II. Analysis

Abu Khatallah urges the Court to divest itself of personal jurisdiction over him and to order his return to Libya. He contends that the government's violations of the Posse Comitatus Act, international agreements, and the U.S. Constitution are so severe as to warrant that drastic remedy. Regardless of whether the government violated domestic or international law in apprehending Abu Khatallah and transporting him to the United States, however, divestiture of personal jurisdiction is not an appropriate remedy in this case. First, the Posse Comitatus Act is a criminal statute, and the proper remedy for its violation is criminal prosecution. Second, the provisions of the U.N. Charter and the Hague Convention on which Abu Khatallah relies form parts of international agreements that impose general obligations on countries; they confer no rights on individuals or private rights of action enforceable in U.S. courts. Finally, the proper remedy for violation of the constitutional provisions at issue here is exclusion of evidence, not dismissal of an indictment or divestiture of jurisdiction.

A. The Posse Comitatus Act

Abu Khatallah contends that the government violated two restrictions on the use of the military when it arrested him and transported him to the United States: the Posse Comitatus Act, 18 U.S.C. § 1385, and Department of Defense regulations issued pursuant to 10 U.S.C. § 375. The Posse Comitatus Act, a criminal statute enacted in 1878, is "the primary restriction on [military] participation in civilian law enforcement activities." 32 C.F.R. § 182.6(a)(1)(i)(A). It provides:

Whoever, except in cases and under circumstances expressly authorized by the Constitution or Act of Congress, willfully uses any part of the Army or the Air Force as a posse comitatus or otherwise to execute the laws shall be fined not more than $10, 000 or imprisoned not more than two years, or both.

18 U.S.C. § 1385. Relatedly, 10 U.S.C. § 375 requires the Secretary of Defense to "prescribe such regulations as may be necessary to ensure that any activity" by the armed forces "does not include or permit direct participation by a member of the Army, Navy, Air Force, or Marine Corps in a search, seizure, arrest, or other similar activity unless participation in such activity by such member is otherwise authorized by law." Pursuant to this statute, the Department of Defense has promulgated regulations specifying limited "[c]ategories of active [military] participation in direct law-enforcement-type activities (e.g., search, seizure, and arrest) that are not restricted by law or [Department of Defense] policy." 32 C.F.R. § 182.6(a)(1)(ii).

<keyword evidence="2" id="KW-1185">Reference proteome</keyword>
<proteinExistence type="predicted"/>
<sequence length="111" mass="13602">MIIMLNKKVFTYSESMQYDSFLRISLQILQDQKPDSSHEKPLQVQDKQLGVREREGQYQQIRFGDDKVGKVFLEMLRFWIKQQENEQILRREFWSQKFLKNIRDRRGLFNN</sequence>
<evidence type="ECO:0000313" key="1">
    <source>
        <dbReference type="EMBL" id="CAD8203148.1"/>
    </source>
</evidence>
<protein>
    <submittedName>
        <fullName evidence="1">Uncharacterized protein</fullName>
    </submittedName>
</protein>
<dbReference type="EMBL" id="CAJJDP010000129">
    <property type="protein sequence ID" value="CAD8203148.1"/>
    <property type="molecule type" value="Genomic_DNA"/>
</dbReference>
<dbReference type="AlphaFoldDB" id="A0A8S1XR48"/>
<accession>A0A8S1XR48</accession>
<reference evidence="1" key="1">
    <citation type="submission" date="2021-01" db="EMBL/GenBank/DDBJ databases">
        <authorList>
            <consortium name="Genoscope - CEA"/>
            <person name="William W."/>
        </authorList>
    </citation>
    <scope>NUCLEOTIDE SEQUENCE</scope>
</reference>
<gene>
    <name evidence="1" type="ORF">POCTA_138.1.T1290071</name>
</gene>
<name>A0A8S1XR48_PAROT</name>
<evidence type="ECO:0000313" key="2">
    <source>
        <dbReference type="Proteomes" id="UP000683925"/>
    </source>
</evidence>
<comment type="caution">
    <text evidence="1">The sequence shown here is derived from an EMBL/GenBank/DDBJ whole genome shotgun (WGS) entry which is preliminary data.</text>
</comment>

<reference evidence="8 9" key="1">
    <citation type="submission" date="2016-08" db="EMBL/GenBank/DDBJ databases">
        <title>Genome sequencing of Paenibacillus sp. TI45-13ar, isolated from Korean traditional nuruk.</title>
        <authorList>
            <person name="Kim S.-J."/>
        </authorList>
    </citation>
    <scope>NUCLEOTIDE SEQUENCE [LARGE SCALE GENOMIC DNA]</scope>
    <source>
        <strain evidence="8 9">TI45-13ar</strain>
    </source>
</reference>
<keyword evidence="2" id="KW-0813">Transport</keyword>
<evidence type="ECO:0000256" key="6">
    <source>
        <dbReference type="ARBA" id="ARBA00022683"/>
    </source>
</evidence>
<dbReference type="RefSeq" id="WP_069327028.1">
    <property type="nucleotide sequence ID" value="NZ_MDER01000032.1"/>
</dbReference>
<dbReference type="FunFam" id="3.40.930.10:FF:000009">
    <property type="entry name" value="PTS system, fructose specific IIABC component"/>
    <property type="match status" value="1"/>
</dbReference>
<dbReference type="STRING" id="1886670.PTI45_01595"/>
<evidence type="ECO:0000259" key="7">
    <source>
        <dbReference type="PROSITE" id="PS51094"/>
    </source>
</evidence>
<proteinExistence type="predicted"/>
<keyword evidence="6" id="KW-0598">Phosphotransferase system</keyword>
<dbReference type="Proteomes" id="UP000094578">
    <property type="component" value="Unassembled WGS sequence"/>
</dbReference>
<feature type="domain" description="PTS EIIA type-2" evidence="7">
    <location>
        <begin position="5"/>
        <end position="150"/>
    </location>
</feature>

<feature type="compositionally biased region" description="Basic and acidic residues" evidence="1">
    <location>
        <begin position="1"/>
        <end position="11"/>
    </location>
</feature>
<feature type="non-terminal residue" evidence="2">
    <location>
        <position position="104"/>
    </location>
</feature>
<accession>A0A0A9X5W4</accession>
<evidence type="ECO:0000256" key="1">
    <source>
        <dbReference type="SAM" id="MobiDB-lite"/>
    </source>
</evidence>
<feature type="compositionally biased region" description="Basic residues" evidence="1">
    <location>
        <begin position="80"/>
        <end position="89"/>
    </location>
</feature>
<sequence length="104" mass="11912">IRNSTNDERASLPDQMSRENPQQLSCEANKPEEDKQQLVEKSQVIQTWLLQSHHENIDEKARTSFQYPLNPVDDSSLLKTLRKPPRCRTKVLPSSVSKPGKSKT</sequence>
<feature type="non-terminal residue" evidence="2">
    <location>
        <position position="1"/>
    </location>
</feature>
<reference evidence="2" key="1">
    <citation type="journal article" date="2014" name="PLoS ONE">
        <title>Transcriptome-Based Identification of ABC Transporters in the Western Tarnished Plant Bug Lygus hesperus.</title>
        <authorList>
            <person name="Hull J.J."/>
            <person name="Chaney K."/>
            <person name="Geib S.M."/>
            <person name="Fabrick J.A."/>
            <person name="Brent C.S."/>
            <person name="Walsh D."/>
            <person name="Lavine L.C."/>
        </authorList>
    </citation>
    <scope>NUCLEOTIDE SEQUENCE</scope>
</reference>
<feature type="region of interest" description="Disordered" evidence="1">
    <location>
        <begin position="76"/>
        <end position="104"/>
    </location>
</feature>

According to Abu Khatallah, the military was directly involved in his seizure and its involvement did not fall within any exceptions specified by Department of Defense regulations. The government first responds that the Posse Comitatus Act applies only domestically and therefore does not extend to Abu Khatallah's arrest in Libya. It further argues that even if the Posse Comitatus Act applied, it was not violated because Department of Defense regulations allow for the type of direct military involvement that took place here. And finally, the government urges that even if the Posse Comitatus Act was violated, Abu Khatallah's proposed remedy would be inappropriate.

1. Whether the Act Applies to the Government's Conduct

The parties dispute whether the Posse Comitatus Act applies extraterritorially-i.e., whether someone could be prosecuted for violating the Act outside the United States.[1] At oral argument, however, defense counsel for the first time advanced the argument that the government's alleged violation of the Posse Comitatus Act was actually domestic -and that the question of extraterritorial application is therefore irrelevant-because the order for the U.S. military to apprehend Abu Khatallah was presumably issued by officials who were present in the United States when they gave that order. The precise contours of the Act's extraterritorial scope remain somewhat unsettled, although the courts that have addressed the issue directly have not found the Act to apply extraterritorially on the facts before them. See, e.g., Gillars v. United States, 182 F.2d 962, 972 (D.C. Cir. 1950); Chandler v. United States, 171 F.2d 921, 936 (1st Cir. 1948). And this Court's research has revealed no case analyzing precisely what constitutes a domestic or international violation of the ...